Improved Safeguarding for Cultural Heritage Threatened by Armed Conflict and Natural Disasters Aim of Regional Conference
Armed conflict and natural disasters pose a dire threat to cultural heritage throughout the Asia-Pacific region. News stories are becoming all too frequent of priceless cultural treasures being damaged or lost forever and there are currently few measures in place to mitigate the effects of and recover from these dangers – even UNESCO World Heritage sites too often lack these safeguards.
The “Regional Conference on Harmonizing Actions to Reduce Risks for Cultural Heritage in Asia and the Pacific” will bring together a diverse group of experts in heritage conservation, disaster risk reduction to work towards greater regional cooperation in protecting our region’s precious cultural legacy.
What: “Regional Conference on Harmonizing Actions to Reduce Risks for Cultural Heritage in Asia and the Pacific”.
Highlight: UNESCO’s partner ThinkCity, will hold the “ThinkCity George Town Grants Programme exhibition”, showcasing the organization’s successful initiative in providing funds/matching funds to community organizations working to restore various heritage buildings in George Town.
More on the programme: www.thinkcity.com.my/tcgrants
When: 7-9 December 2015
Where: Hotel Jen, Penang, Malaysia
Who: UNESCO, host partner institution ThinkCity, a community-based “urban rejuvenation” organization, with support from ICOMOS - ICORP (International Council on Monuments and Sites, International Committee on Risk Preparedness), ICCROM (International Centre for the Study of the Preservation and Restoration of Cultural Property), and partner agencies UNISDR (United Nations International Strategy for Disaster Reduction), IFRC (International Federation of Red Cross and Red Crescent Societies), APDC (Asian Disaster Preparedness Centre) and UNDP (United Nations Development Programme).
More than 70 participants from 20 countries will be showcasing existing and emerging best practices and standards for enhancing resilience for cultural heritage in the context of disasters and armed conflicts.
HE Lim Guan Eng, Chief Minister of Penang will deliver welcoming remarks.
Opening remarks will be delivered by Ar. Laurence Loh, Director of Think City and Vibeke Jensen, Director of UNESCO Islamabad.
Keynote speeches will be delivered by Bhesh Narayan Dahal, Director-General, Department of Archaeology, Nepal and Dr. Terry Cannon, Research Fellow, Institute of Development Studies. Experts in heritage conservation from throughout the Asia-Pacific region will also be presenting at the conference. A full agenda with speaker details is attached.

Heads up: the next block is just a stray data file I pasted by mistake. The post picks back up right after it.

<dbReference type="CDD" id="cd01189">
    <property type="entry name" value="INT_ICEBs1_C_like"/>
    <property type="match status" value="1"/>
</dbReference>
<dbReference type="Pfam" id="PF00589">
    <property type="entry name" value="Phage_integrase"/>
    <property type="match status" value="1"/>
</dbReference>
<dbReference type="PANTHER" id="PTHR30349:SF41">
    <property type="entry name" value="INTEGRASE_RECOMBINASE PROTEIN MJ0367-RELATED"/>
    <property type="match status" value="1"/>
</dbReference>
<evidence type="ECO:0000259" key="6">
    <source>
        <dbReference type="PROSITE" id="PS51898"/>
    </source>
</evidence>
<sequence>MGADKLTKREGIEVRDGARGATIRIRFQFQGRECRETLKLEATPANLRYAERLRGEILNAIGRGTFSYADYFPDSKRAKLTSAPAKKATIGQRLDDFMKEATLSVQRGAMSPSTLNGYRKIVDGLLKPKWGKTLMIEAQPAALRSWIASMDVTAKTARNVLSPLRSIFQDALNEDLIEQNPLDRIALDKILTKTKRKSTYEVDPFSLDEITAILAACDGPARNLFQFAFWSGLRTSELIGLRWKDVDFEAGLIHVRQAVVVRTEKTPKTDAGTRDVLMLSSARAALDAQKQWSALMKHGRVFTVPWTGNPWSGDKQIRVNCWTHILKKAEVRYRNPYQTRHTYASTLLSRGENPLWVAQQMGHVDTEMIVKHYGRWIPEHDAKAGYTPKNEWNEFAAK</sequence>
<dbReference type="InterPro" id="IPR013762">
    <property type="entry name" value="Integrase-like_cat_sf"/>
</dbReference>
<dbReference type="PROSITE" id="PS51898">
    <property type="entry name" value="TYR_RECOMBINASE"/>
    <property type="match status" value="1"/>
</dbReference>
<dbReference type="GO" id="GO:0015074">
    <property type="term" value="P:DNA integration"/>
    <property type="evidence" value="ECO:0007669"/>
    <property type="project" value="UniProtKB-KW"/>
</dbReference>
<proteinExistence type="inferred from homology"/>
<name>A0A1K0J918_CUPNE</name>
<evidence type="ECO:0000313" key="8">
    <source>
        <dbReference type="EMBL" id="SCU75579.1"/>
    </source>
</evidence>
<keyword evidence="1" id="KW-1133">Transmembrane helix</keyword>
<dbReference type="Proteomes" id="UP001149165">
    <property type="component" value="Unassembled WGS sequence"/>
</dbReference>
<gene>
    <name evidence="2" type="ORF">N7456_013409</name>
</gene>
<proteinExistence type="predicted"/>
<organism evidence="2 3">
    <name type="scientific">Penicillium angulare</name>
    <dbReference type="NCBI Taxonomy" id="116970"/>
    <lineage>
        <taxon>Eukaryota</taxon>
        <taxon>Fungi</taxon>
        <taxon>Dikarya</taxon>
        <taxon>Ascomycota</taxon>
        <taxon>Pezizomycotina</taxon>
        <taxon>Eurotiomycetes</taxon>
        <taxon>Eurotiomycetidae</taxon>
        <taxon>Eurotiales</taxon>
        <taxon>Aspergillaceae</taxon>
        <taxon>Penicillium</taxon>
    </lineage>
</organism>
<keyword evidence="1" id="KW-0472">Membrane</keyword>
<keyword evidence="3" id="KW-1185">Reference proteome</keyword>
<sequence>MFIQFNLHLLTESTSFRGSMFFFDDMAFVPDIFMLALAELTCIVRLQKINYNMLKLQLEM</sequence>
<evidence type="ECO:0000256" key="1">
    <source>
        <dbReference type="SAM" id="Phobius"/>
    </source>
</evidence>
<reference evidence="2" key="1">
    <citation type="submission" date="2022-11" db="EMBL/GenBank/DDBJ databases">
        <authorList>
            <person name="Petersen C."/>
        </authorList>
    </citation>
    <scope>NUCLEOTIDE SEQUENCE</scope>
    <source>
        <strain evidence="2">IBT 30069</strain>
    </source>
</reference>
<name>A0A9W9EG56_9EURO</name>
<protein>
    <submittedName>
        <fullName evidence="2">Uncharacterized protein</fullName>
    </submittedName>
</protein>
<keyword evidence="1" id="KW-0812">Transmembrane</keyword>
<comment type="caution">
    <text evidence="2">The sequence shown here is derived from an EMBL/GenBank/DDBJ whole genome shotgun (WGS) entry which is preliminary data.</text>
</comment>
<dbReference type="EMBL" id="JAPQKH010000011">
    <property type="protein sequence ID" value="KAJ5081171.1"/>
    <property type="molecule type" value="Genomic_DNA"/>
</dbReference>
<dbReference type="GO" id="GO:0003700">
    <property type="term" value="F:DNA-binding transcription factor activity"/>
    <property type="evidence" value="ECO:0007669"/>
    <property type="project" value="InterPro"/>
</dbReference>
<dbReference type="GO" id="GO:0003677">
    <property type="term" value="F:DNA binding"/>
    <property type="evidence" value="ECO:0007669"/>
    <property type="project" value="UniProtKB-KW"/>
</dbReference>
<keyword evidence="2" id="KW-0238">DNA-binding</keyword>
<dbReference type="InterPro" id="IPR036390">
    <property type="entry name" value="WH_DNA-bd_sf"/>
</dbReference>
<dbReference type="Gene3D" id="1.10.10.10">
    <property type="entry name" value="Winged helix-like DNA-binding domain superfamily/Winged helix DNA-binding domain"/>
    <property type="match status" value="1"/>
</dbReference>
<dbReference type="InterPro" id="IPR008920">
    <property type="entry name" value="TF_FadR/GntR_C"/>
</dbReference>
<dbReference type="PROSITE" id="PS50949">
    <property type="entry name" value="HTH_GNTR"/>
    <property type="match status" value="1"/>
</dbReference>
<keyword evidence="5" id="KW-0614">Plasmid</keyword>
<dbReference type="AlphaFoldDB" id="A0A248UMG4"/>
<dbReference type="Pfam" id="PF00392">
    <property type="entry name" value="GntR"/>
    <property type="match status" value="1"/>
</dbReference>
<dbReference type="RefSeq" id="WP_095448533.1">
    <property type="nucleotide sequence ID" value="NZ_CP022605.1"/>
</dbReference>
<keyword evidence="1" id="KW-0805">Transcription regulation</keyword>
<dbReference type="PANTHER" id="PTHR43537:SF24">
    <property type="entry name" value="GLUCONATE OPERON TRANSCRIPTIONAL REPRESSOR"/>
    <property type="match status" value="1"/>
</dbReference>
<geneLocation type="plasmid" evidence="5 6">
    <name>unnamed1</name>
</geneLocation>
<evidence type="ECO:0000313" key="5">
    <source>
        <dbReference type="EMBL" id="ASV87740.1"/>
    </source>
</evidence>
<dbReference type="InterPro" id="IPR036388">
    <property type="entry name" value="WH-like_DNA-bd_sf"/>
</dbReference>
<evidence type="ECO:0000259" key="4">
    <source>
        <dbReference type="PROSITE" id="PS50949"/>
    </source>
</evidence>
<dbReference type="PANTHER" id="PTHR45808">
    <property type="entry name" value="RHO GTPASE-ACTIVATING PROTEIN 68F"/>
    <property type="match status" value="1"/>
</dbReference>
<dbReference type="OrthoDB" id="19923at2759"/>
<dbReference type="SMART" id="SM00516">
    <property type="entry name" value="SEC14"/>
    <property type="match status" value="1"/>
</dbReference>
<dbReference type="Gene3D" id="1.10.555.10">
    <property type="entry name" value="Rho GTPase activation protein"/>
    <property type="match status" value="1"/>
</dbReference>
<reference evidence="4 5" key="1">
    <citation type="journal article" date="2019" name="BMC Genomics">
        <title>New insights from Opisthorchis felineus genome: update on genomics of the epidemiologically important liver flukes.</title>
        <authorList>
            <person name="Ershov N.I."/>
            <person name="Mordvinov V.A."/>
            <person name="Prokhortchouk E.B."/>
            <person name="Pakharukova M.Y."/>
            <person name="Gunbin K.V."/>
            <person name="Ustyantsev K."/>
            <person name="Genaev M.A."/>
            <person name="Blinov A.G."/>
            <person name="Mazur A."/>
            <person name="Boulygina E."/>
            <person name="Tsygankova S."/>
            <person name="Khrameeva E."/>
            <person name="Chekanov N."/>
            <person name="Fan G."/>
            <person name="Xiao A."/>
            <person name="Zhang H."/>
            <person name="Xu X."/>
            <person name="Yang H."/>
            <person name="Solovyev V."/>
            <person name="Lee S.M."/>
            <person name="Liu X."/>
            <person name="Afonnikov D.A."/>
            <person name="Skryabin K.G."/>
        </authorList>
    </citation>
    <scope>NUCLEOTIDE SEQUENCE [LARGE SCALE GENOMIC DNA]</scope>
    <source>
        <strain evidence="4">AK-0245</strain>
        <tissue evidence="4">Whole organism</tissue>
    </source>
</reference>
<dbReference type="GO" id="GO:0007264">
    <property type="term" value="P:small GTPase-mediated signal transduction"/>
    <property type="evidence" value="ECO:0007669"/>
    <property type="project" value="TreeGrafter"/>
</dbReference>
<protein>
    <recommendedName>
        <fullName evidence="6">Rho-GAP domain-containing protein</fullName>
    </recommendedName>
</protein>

In Malaysia: Please contact Kartina Mohamed at 04-2613146 /019-4000339 email@example.com
International: UNESCO Bangkok Media and Communications Officer Noel Boivin, firstname.lastname@example.org
Reminders of the vulnerability of Asia-Pacific’s cultural heritage are all too frequent: the Kathmandu earthquake earlier this year; super typhoon Haiyan in the Philippines in 2013 and the devastating Tohoku earthquake and tsunami of 2011 are but a few examples. Armed conflict has compounded this threat, resulting in an upsurge in the deliberate destruction of historic sites and the illicit trade of cultural artefacts.
There is a need to ensure that appropriate measures for preparing for, responding to and recovering from disaster and armed conflict situations are reflected in cultural heritage policies and practices. Much needs to be done in terms of enhancing baseline information, building capacity and mobilizing resources at all stages from preparedness to recovery. The resilience of other immovable and movable cultural heritage also needs to be strengthened in the context of disaster risk reduction.
National disaster management authorities also need to better understand the importance of pro-active risk reduction for cultural heritage sites and institutions. Integrating disaster and armed conflict management plans for heritage properties with national and regional plans will ensure that risk reduction for heritage will be seen as part of broader national disaster risk reduction strategies.
This meeting builds on the momentum of the Third UN Disaster Risk Reduction Conference in Sendai, Japan, held earlier this year, where the global community made a commitment to mobilize more proactively to reduce disaster risks, a commitment enshrined in the Sendai Framework.
This conference seeks to advance that commitment by raising awareness of the importance of protecting cultural heritage in the face of increased risks from disasters and armed conflicts, showcasing best practices in protecting heritage and identifying obstacles and priorities for the integration of culture and heritage into regional initiatives and institutional frameworks for managing risks.
The World Heritage Committee,
- Having examined Document WHC-07/31.COM/7.2,
- Recalling Decision 30 COM 7.2, adopted at its 30th session (Vilnius, 2006),
- Takes note of the important outcome of the Davos International Conference on Disaster Reduction as reflected in its final Declaration, on the role of heritage within disaster risk reduction;
- Approves the revised Strategy for Risk Reduction at World Heritage Properties with its prioritized list of actions;
- Encourages States Parties, the Advisory Bodies and the World Heritage Centre to implement the Strategy for Risk Reduction at World Heritage properties within their spheres of activities;
- Requests the World Heritage Centre and the Advisory Bodies to integrate policies and strategies established by the World Heritage Committee on the issue of climate change in the implementation of the strategy for risk reduction at World Heritage properties;
- Recommends that a risk management component be incorporated in the Management Plan for World Heritage properties in accordance with Paragraph 118 of the Operational Guidelines.